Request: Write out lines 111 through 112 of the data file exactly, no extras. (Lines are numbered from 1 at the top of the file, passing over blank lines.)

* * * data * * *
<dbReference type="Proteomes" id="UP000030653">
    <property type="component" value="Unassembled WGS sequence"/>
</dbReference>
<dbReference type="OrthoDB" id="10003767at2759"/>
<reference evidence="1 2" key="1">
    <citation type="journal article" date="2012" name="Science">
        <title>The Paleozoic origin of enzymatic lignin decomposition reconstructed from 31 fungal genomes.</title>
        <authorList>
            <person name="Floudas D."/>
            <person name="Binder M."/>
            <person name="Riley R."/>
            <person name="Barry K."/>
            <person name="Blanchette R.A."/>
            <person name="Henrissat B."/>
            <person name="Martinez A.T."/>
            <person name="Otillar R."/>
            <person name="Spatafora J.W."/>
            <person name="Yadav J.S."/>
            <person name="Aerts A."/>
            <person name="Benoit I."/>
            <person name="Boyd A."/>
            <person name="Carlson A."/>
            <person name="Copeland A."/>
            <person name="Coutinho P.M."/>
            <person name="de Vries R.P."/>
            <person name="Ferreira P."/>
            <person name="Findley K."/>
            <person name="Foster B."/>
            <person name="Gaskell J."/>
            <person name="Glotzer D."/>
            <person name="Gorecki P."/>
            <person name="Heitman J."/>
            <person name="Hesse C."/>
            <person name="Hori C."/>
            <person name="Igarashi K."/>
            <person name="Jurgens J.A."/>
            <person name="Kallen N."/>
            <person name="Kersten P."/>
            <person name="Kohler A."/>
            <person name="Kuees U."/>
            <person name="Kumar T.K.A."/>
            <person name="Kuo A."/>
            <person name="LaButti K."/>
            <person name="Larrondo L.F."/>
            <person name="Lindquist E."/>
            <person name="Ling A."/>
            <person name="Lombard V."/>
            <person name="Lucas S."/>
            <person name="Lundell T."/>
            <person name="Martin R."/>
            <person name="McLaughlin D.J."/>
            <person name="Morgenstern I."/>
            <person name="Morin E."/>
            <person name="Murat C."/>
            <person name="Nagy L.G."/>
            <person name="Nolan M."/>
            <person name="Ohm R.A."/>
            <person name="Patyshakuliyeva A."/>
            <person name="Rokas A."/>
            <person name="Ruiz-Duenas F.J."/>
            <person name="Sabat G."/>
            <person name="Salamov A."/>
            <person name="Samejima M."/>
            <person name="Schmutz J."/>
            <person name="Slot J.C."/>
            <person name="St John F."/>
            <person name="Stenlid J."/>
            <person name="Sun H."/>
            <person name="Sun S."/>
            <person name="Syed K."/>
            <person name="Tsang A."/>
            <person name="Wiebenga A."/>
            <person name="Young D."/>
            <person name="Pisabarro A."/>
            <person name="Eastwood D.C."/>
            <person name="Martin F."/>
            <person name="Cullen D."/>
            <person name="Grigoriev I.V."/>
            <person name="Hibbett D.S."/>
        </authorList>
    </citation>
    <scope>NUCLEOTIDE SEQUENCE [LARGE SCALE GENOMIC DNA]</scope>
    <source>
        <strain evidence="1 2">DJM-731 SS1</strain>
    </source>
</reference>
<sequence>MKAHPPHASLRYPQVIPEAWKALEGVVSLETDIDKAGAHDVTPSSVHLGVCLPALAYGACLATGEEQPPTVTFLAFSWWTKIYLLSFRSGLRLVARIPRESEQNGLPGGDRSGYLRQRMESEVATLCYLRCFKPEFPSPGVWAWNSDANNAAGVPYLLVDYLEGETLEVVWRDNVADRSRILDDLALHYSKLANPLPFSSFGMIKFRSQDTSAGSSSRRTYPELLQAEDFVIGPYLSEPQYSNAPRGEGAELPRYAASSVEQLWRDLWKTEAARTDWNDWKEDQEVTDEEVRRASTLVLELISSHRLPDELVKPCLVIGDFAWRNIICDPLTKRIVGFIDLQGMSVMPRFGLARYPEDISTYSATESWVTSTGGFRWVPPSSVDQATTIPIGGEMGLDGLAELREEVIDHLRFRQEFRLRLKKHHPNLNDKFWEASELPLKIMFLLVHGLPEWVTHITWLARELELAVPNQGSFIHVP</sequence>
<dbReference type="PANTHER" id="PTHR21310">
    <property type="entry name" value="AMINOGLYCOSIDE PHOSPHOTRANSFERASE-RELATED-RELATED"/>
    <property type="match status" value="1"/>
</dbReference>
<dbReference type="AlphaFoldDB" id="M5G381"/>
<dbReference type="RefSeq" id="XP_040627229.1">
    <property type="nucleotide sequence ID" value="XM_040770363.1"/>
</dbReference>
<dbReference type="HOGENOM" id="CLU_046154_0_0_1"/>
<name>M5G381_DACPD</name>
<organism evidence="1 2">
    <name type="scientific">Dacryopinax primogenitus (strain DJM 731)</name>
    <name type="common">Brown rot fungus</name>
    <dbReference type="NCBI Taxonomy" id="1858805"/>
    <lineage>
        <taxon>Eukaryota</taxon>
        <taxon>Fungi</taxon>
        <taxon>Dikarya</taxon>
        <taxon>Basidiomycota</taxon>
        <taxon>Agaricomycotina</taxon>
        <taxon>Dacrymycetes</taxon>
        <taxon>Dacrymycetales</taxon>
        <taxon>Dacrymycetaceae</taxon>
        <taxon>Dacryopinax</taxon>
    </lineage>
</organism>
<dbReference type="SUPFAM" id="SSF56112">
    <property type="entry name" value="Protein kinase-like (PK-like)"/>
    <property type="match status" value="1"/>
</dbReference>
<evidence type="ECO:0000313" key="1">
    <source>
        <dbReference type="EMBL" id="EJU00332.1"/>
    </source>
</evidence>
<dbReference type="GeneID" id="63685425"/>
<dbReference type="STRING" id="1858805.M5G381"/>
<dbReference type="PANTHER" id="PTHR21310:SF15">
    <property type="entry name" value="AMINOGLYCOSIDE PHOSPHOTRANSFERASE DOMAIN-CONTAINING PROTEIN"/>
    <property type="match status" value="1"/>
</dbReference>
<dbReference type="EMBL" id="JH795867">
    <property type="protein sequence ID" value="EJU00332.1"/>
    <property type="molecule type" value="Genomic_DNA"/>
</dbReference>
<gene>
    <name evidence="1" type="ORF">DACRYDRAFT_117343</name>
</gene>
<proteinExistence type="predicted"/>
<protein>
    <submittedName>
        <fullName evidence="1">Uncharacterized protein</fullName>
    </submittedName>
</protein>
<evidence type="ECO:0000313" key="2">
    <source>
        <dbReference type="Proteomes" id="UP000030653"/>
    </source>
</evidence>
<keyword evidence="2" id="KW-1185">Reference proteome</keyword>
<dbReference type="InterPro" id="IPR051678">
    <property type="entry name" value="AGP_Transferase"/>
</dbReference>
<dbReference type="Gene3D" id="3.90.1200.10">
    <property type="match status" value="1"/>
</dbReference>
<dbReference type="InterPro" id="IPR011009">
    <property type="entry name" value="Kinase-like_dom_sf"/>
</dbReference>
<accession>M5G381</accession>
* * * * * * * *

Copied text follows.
        <taxon>Dacryopinax</taxon>
    </lineage>